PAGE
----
Canadian Rental Service

Editorial: October 2017

Patrick Flannery   


As I write this at the end of August, Hurricane Harvey continues to sit over south Texas causing devastating floods that are driving thousands of people from their homes in the Houston area. By the time you read this, the stories will have come out in the American media about the Texan rental stores who have moved heaven and earth to respond to the disaster, bringing in extra equipment and working day and night to get life- and property-saving supplies to the people who need them.

It’s what our industry does in these situations. There’s even a tie-in to this month’s profile on Alberta Construction Rentals. You see, Warren Carriere, ACR’s president, has expanded into Fort McMurray in part because of the large amount of business available there in the reconstruction efforts following last year’s wildfires. It’s a nice example of business interests meshing with the public good to make everyone’s lives better. With all due respect to our disaster-relief services, I shudder to think what would happen if provision of equipment were left entirely in the hands of public servants. There’s nothing like the energy and expertise of rental professionals who do this for a living.

The rental industry and its suppliers do a lot of good for people in need with charitable donations of equipment and time. You’ll often read about these stories in Canadian Rental Service – but not always.  The primary mission of this magazine is to give you information that helps your business. How does hearing about the good deeds of company X help you make money? It really doesn’t, except to the extent that it may give you ideas for similar actions your company can take that might enhance your profile in your local market. That’s worthwhile and that’s why our coverage tends to focus on novel efforts that take a different approach to charitable giving, such as WestJet’s splashy event last year for the residents of Fort McMurray. I posted a video of that event (which involved local event and equipment rental companies) on our digital channels because of the creativity and magnitude of the effort. At one point, WestJet had gifts for the attendees descending on little parachutes out of the night sky. That was pretty cool and I thought it might get your gears turning as to eye-catching things you could do to attract attention to your business.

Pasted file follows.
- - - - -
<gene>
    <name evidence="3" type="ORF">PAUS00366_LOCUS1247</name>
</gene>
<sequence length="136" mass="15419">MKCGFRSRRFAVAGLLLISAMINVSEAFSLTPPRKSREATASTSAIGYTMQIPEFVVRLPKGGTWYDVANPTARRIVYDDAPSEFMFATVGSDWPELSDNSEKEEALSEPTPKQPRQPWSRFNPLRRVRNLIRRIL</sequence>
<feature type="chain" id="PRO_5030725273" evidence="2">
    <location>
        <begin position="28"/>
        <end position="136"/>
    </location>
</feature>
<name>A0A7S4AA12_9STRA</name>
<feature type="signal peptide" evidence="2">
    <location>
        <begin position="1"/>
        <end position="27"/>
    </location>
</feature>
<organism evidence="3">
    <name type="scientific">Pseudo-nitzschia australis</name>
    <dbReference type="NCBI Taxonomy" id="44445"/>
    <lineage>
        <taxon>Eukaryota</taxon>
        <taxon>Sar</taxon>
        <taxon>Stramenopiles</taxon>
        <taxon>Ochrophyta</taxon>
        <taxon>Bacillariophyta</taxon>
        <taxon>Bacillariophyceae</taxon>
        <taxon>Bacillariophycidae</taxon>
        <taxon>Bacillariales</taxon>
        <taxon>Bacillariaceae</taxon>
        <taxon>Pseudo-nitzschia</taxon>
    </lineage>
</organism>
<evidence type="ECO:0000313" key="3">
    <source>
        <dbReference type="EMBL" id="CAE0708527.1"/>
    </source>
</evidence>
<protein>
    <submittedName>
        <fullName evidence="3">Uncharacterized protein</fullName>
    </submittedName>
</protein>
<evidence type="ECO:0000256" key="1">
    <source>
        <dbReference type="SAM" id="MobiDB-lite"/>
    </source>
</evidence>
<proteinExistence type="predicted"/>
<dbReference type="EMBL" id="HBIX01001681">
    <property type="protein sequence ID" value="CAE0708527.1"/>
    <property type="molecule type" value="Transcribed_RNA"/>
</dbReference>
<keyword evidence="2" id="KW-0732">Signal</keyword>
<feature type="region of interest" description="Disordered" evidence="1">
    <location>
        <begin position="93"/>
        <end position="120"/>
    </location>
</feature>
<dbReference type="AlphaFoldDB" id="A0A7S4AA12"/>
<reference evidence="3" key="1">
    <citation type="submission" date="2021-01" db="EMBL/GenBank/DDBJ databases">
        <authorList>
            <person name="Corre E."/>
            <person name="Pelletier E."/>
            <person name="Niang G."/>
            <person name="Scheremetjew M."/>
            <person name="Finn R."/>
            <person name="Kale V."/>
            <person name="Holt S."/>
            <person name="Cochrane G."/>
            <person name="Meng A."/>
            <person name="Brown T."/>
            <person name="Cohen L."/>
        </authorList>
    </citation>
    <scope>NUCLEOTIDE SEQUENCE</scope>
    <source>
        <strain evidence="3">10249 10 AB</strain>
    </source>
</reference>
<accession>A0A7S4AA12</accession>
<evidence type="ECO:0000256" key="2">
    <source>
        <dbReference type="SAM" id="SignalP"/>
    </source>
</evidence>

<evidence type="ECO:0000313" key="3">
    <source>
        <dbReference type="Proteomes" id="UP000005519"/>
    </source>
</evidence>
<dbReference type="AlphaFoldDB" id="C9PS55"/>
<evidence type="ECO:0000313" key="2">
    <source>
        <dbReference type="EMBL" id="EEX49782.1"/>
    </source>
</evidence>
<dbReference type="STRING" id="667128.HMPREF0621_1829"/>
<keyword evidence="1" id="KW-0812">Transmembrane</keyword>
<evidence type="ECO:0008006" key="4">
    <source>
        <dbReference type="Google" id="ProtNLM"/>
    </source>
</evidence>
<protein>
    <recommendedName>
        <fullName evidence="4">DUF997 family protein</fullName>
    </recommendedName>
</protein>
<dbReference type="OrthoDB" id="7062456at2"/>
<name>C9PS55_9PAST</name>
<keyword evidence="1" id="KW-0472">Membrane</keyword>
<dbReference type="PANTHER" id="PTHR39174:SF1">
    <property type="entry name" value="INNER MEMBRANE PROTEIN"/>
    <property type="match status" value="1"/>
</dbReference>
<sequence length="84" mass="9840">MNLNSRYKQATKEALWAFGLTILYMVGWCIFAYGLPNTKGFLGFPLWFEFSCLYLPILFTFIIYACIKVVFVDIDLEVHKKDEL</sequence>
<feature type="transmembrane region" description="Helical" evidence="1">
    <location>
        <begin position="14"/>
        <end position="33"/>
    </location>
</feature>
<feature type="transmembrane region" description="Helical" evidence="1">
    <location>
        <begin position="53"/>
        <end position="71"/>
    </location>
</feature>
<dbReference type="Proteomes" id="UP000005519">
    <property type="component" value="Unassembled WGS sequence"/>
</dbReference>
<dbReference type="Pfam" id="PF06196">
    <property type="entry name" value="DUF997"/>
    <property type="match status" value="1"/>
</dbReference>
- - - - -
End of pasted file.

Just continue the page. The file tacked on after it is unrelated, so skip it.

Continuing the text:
Contrast that to the notices that fill up my inbox of corporate donations to such causes as cancer research or children’s hospitals. Worthy causes, for sure. Efforts that should be encouraged and rewarded, absolutely. But this magazine is not in the business of trying to guide or influence corporate behaviour. There’s no social mission here, because I have no moral or intellectual authority to tell you how you should act. If I tried to do so, I’d be the same as those actors and musicians who feel they can lecture us on politics just because they are on TV. So while I might approve of a corporate donor’s actions, I’m not going to take my personal approval as a reason why it should be promoted to you. And editorial coverage in this magazine should never be viewed as any kind of reward for services rendered, whether to the community or anywhere else. It exists to serve you, the reader, and for no other reason. Bottom line, if the purpose of the donation was to help the cause, then the donation itself has served that purpose. If the purpose of the donation was to generate publicity for a particular company, then the appropriate channel for its promotion is advertising. Much as I might approve of a company’s good deeds, it’s not within the scope of this magazine to engineer the behaviour of this industry. We are a conduit for information, not an activist organization.  


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